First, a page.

ummmmm, marietta GA
    now if i can find the scratch, maybe after my band plays our next show on march 9th (one of the biggest venues in town, it's closing, but still has a lot of notoriety, the masquerade for those in the atlanta area, come check us out)

    if that goes well i should be able to get a little cash.
     
  9. clanner

    clanner Token Black Guy.

    Apr 27, 2005
    ummmmm, marietta GA
  10. LajoieT

    LajoieT I won't let your shadow be my shade...

    Oct 7, 2003
    Western Massachusetts
    You beat me to it. MandoBirds kick A$....
     
  11. clanner

    clanner Token Black Guy.

    Apr 27, 2005
    ummmmm, marietta GA
    i wish i could afford a mando bird right now. the 4 string version would look cool as hell strapped on with a t-bird
     
  12. Showdown

    Showdown Supporting Member

    Jan 21, 2002
    Honolulu, Hawaii

    I play mandolin and have thought about tuning it EADG. What guage strings do you think would work best?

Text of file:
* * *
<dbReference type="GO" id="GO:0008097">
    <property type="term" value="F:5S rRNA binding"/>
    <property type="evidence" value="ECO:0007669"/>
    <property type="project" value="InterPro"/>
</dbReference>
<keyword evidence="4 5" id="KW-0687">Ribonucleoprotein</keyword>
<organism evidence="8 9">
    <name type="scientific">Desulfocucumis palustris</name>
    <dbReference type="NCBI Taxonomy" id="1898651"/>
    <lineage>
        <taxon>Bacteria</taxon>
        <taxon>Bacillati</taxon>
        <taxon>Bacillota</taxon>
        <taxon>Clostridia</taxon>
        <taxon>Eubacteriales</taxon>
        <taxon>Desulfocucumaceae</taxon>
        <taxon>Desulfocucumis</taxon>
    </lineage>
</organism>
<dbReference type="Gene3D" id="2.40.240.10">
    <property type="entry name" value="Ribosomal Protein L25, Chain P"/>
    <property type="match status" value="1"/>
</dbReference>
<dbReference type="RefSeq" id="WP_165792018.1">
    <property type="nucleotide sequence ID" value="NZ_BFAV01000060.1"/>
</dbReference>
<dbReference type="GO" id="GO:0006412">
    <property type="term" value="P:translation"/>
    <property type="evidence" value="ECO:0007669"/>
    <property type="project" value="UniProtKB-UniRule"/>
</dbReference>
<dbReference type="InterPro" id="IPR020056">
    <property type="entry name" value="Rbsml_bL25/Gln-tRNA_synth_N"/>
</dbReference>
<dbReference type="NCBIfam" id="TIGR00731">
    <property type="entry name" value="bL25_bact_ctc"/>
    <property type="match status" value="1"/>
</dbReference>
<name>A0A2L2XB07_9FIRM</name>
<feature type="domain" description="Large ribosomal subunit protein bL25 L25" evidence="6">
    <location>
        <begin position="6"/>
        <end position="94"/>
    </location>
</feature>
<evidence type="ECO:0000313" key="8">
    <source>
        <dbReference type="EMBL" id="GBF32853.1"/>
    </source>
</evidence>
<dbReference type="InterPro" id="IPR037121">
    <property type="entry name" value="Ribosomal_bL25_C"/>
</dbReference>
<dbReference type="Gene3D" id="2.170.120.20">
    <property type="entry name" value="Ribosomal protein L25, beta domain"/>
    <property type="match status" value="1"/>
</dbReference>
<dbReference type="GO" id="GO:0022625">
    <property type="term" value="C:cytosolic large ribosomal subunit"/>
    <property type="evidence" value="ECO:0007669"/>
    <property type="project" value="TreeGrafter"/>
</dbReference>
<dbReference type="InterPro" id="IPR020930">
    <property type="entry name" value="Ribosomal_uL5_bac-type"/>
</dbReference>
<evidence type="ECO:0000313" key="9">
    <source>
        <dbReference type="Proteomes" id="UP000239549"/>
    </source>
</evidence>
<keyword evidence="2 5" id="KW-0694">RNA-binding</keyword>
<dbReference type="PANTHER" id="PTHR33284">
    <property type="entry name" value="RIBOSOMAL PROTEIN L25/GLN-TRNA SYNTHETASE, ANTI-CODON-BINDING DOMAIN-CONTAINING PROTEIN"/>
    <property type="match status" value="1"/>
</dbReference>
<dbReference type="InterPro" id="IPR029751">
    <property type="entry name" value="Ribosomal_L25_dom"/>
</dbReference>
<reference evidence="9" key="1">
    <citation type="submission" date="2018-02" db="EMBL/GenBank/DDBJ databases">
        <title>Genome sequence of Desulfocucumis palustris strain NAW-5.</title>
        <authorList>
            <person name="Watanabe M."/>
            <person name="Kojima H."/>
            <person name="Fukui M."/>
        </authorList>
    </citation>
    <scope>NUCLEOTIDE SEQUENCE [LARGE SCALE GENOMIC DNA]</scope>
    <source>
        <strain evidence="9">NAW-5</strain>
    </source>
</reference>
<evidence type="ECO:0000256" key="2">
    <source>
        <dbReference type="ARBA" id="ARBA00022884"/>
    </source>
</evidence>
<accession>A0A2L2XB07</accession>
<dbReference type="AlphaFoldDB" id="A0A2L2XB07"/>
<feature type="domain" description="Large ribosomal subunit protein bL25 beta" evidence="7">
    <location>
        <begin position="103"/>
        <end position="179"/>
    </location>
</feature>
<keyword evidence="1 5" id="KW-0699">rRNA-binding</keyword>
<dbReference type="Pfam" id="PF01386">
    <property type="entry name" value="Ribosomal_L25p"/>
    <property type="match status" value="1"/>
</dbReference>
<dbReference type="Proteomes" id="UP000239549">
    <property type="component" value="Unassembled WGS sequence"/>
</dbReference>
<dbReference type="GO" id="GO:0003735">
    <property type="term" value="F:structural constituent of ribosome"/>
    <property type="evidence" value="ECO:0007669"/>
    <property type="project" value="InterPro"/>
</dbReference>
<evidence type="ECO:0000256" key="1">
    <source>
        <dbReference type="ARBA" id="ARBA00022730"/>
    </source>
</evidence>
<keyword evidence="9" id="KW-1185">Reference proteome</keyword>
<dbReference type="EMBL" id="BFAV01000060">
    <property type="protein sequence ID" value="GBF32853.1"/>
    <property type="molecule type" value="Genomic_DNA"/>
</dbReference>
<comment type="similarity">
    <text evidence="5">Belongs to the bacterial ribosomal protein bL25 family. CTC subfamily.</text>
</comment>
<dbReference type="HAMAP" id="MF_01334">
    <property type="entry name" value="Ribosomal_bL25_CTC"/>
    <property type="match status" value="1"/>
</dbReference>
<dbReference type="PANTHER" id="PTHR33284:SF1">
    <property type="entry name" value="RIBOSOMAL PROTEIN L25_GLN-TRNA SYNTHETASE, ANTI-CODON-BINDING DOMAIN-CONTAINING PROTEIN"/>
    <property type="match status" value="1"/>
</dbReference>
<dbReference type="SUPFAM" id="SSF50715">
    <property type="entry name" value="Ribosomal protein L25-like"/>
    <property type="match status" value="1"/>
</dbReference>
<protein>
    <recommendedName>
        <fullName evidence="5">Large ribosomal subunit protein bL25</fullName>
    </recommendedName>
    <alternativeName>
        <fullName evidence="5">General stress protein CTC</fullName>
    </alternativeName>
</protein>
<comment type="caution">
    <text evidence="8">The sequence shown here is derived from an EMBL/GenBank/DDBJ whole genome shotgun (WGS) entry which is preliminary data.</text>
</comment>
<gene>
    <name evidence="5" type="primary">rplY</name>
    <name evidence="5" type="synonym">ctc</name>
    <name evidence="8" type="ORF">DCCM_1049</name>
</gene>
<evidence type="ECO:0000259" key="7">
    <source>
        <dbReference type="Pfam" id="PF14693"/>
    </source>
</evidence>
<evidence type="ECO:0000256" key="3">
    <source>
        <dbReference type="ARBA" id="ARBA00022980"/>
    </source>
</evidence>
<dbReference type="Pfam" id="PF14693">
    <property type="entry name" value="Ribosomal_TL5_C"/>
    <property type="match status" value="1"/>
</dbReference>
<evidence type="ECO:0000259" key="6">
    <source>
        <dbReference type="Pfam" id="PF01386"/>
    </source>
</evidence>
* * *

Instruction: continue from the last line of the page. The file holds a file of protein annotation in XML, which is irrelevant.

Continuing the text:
13. Standalone

    Standalone

    Jan 17, 2005
    New Haven
    my random mountaintop/ beach/ car axe is a classical nylon string guitar. the string spacing and thickness is right enough, and if you find a nicely made one (that is beat up enough to be cheap), you can get nice full bass tones. Plus you get all the chordal opportunities afforded by EADGBE tuning. Oh, and Elderly instruments is a great company.
     
  14. Showdown

    Showdown Supporting Member

    Jan 21, 2002
    Honolulu, Hawaii
    I've also considered tuning a mandolin DGBE, like the 4 high strings on a guitar, to make it easier to solo. I play baritone ukulele tuned that way and it is much easier to solo using a tuning I'm familiar with. My only stumbling block for either EADG or DGBE is finding the right strings. The standard guages aren't right for either.
     
  15. beadgc

    beadgc

    Oct 10, 2003
    Brooklyn, NY
    I don't know. It's a good question. If you were going to tune down to EADG, you'd need to go with heavier strings than the typical mando set (which is usually something like .011, .016,. 026, .041. Same kind of idea as when you use a heavier guage string on if you tune a bass down to D or C. I think you'd have to do some research on string tension, etc., or just get a bunch of single strings and experiment. If you've got a mandolin that takes ball-end strings, you could use single guitar strings. If it's a mando with loop-end strings it would be harder to find single strings in appropriate guages.